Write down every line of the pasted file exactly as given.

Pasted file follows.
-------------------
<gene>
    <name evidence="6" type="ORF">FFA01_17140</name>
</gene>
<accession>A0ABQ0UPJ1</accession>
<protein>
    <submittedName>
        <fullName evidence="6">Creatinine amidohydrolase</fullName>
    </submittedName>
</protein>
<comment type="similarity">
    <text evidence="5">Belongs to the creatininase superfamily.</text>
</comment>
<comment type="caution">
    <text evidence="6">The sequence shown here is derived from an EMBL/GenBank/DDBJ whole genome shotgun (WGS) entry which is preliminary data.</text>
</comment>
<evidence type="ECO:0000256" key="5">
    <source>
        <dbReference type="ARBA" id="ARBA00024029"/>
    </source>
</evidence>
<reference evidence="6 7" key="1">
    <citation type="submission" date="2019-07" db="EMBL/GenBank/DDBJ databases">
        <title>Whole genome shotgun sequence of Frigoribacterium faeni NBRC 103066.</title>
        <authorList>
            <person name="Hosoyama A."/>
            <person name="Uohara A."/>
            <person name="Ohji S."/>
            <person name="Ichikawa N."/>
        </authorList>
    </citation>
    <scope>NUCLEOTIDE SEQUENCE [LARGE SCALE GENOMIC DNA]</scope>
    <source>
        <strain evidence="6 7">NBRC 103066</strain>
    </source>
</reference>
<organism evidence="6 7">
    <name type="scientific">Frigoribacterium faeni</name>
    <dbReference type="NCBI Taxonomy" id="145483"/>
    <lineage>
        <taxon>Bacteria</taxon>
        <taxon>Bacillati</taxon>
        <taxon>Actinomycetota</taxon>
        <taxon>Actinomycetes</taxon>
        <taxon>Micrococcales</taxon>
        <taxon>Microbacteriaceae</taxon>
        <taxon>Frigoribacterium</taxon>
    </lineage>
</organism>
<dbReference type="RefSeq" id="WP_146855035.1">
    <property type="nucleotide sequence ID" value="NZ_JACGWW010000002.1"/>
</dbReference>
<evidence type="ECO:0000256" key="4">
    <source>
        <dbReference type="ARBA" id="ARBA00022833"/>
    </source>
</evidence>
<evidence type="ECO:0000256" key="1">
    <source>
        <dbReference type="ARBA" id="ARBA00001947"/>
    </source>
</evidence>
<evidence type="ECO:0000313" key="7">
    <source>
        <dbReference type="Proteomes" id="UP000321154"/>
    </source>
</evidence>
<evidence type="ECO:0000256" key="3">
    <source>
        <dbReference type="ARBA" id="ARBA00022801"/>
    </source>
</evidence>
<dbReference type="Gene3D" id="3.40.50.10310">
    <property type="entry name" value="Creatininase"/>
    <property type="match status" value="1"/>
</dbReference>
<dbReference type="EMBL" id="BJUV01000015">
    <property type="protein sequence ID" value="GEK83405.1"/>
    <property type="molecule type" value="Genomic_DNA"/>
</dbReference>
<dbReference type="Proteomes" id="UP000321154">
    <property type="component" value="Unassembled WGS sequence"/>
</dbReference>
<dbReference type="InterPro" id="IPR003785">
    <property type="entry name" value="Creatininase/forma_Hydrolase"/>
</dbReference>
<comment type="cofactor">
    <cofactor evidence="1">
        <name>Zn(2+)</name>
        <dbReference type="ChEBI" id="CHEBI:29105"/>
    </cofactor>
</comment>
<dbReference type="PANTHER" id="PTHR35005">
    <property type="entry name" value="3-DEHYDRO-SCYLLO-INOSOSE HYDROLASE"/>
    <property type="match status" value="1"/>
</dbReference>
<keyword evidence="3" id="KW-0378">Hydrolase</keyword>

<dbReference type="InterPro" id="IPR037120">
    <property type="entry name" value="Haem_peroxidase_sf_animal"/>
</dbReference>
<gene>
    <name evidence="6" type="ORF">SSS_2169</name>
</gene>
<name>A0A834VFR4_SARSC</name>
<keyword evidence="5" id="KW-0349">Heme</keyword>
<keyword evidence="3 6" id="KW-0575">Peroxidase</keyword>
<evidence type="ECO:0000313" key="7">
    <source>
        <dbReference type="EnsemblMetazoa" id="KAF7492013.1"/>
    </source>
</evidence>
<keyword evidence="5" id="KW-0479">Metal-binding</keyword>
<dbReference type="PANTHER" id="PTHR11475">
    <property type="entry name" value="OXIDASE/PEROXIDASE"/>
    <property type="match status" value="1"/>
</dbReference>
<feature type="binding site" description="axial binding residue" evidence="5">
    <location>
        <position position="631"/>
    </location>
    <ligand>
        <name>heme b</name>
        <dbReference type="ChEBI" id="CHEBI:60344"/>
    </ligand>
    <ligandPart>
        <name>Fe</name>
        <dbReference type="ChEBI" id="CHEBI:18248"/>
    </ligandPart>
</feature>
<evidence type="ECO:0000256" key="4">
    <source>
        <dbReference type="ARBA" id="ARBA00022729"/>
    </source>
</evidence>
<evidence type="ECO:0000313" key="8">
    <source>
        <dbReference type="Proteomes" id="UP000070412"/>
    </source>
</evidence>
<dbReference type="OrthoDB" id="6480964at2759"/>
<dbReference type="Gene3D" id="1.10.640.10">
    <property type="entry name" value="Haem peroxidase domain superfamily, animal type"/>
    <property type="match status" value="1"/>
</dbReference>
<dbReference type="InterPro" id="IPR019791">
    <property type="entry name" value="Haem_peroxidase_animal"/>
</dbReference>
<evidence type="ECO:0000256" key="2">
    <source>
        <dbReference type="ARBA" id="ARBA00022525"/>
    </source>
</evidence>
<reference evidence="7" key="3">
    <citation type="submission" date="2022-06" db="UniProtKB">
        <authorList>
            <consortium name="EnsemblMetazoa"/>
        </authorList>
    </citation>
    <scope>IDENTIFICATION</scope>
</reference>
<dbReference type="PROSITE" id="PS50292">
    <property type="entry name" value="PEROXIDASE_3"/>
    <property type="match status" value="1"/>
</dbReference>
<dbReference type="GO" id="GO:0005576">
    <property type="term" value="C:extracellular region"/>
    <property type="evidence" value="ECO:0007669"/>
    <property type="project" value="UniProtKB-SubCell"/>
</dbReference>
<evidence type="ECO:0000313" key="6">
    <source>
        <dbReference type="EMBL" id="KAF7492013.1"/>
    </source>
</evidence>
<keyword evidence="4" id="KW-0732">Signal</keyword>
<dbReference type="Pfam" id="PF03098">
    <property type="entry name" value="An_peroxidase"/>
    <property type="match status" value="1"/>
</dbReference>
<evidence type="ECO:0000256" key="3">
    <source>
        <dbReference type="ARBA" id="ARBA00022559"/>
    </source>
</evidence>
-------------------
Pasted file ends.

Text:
<gene>
    <name evidence="6" type="ORF">FFA01_17140</name>
</gene>
<accession>A0ABQ0UPJ1</accession>
<protein>
    <submittedName>
        <fullName evidence="6">Creatinine amidohydrolase</fullName>
    </submittedName>
</protein>
<comment type="similarity">
    <text evidence="5">Belongs to the creatininase superfamily.</text>
</comment>
<comment type="caution">
    <text evidence="6">The sequence shown here is derived from an EMBL/GenBank/DDBJ whole genome shotgun (WGS) entry which is preliminary data.</text>
</comment>
<evidence type="ECO:0000256" key="5">
    <source>
        <dbReference type="ARBA" id="ARBA00024029"/>
    </source>
</evidence>
<reference evidence="6 7" key="1">
    <citation type="submission" date="2019-07" db="EMBL/GenBank/DDBJ databases">
        <title>Whole genome shotgun sequence of Frigoribacterium faeni NBRC 103066.</title>
        <authorList>
            <person name="Hosoyama A."/>
            <person name="Uohara A."/>
            <person name="Ohji S."/>
            <person name="Ichikawa N."/>
        </authorList>
    </citation>
    <scope>NUCLEOTIDE SEQUENCE [LARGE SCALE GENOMIC DNA]</scope>
    <source>
        <strain evidence="6 7">NBRC 103066</strain>
    </source>
</reference>
<organism evidence="6 7">
    <name type="scientific">Frigoribacterium faeni</name>
    <dbReference type="NCBI Taxonomy" id="145483"/>
    <lineage>
        <taxon>Bacteria</taxon>
        <taxon>Bacillati</taxon>
        <taxon>Actinomycetota</taxon>
        <taxon>Actinomycetes</taxon>
        <taxon>Micrococcales</taxon>
        <taxon>Microbacteriaceae</taxon>
        <taxon>Frigoribacterium</taxon>
    </lineage>
</organism>
<dbReference type="RefSeq" id="WP_146855035.1">
    <property type="nucleotide sequence ID" value="NZ_JACGWW010000002.1"/>
</dbReference>
<evidence type="ECO:0000256" key="4">
    <source>
        <dbReference type="ARBA" id="ARBA00022833"/>
    </source>
</evidence>
<evidence type="ECO:0000256" key="1">
    <source>
        <dbReference type="ARBA" id="ARBA00001947"/>
    </source>
</evidence>
<evidence type="ECO:0000313" key="7">
    <source>
        <dbReference type="Proteomes" id="UP000321154"/>
    </source>
</evidence>
<evidence type="ECO:0000256" key="3">
    <source>
        <dbReference type="ARBA" id="ARBA00022801"/>
    </source>
</evidence>
<dbReference type="Gene3D" id="3.40.50.10310">
    <property type="entry name" value="Creatininase"/>
    <property type="match status" value="1"/>
</dbReference>
<dbReference type="EMBL" id="BJUV01000015">
    <property type="protein sequence ID" value="GEK83405.1"/>
    <property type="molecule type" value="Genomic_DNA"/>
</dbReference>
<dbReference type="Proteomes" id="UP000321154">
    <property type="component" value="Unassembled WGS sequence"/>
</dbReference>
<dbReference type="InterPro" id="IPR003785">
    <property type="entry name" value="Creatininase/forma_Hydrolase"/>
</dbReference>
<comment type="cofactor">
    <cofactor evidence="1">
        <name>Zn(2+)</name>
        <dbReference type="ChEBI" id="CHEBI:29105"/>
    </cofactor>
</comment>
<dbReference type="PANTHER" id="PTHR35005">
    <property type="entry name" value="3-DEHYDRO-SCYLLO-INOSOSE HYDROLASE"/>
    <property type="match status" value="1"/>
</dbReference>
<keyword evidence="3" id="KW-0378">Hydrolase</keyword>

<dbReference type="InterPro" id="IPR037120">
    <property type="entry name" value="Haem_peroxidase_sf_animal"/>
</dbReference>
<gene>
    <name evidence="6" type="ORF">SSS_2169</name>
</gene>
<name>A0A834VFR4_SARSC</name>
<keyword evidence="5" id="KW-0349">Heme</keyword>
<keyword evidence="3 6" id="KW-0575">Peroxidase</keyword>
<evidence type="ECO:0000313" key="7">
    <source>
        <dbReference type="EnsemblMetazoa" id="KAF7492013.1"/>
    </source>
</evidence>
<keyword evidence="5" id="KW-0479">Metal-binding</keyword>
<dbReference type="PANTHER" id="PTHR11475">
    <property type="entry name" value="OXIDASE/PEROXIDASE"/>
    <property type="match status" value="1"/>
</dbReference>
<feature type="binding site" description="axial binding residue" evidence="5">
    <location>
        <position position="631"/>
    </location>
    <ligand>
        <name>heme b</name>
        <dbReference type="ChEBI" id="CHEBI:60344"/>
    </ligand>
    <ligandPart>
        <name>Fe</name>
        <dbReference type="ChEBI" id="CHEBI:18248"/>
    </ligandPart>
</feature>
<evidence type="ECO:0000256" key="4">
    <source>
        <dbReference type="ARBA" id="ARBA00022729"/>
    </source>
</evidence>
<evidence type="ECO:0000313" key="8">
    <source>
        <dbReference type="Proteomes" id="UP000070412"/>
    </source>
</evidence>
<dbReference type="OrthoDB" id="6480964at2759"/>
<dbReference type="Gene3D" id="1.10.640.10">
    <property type="entry name" value="Haem peroxidase domain superfamily, animal type"/>
    <property type="match status" value="1"/>
</dbReference>
<dbReference type="InterPro" id="IPR019791">
    <property type="entry name" value="Haem_peroxidase_animal"/>
</dbReference>
<evidence type="ECO:0000256" key="2">
    <source>
        <dbReference type="ARBA" id="ARBA00022525"/>
    </source>
</evidence>
<reference evidence="7" key="3">
    <citation type="submission" date="2022-06" db="UniProtKB">
        <authorList>
            <consortium name="EnsemblMetazoa"/>
        </authorList>
    </citation>
    <scope>IDENTIFICATION</scope>
</reference>
<dbReference type="PROSITE" id="PS50292">
    <property type="entry name" value="PEROXIDASE_3"/>
    <property type="match status" value="1"/>
</dbReference>
<dbReference type="GO" id="GO:0005576">
    <property type="term" value="C:extracellular region"/>
    <property type="evidence" value="ECO:0007669"/>
    <property type="project" value="UniProtKB-SubCell"/>
</dbReference>
<evidence type="ECO:0000313" key="6">
    <source>
        <dbReference type="EMBL" id="KAF7492013.1"/>
    </source>
</evidence>
<keyword evidence="4" id="KW-0732">Signal</keyword>
<dbReference type="Pfam" id="PF03098">
    <property type="entry name" value="An_peroxidase"/>
    <property type="match status" value="1"/>
</dbReference>
<evidence type="ECO:0000256" key="3">
    <source>
        <dbReference type="ARBA" id="ARBA00022559"/>
    </source>
</evidence>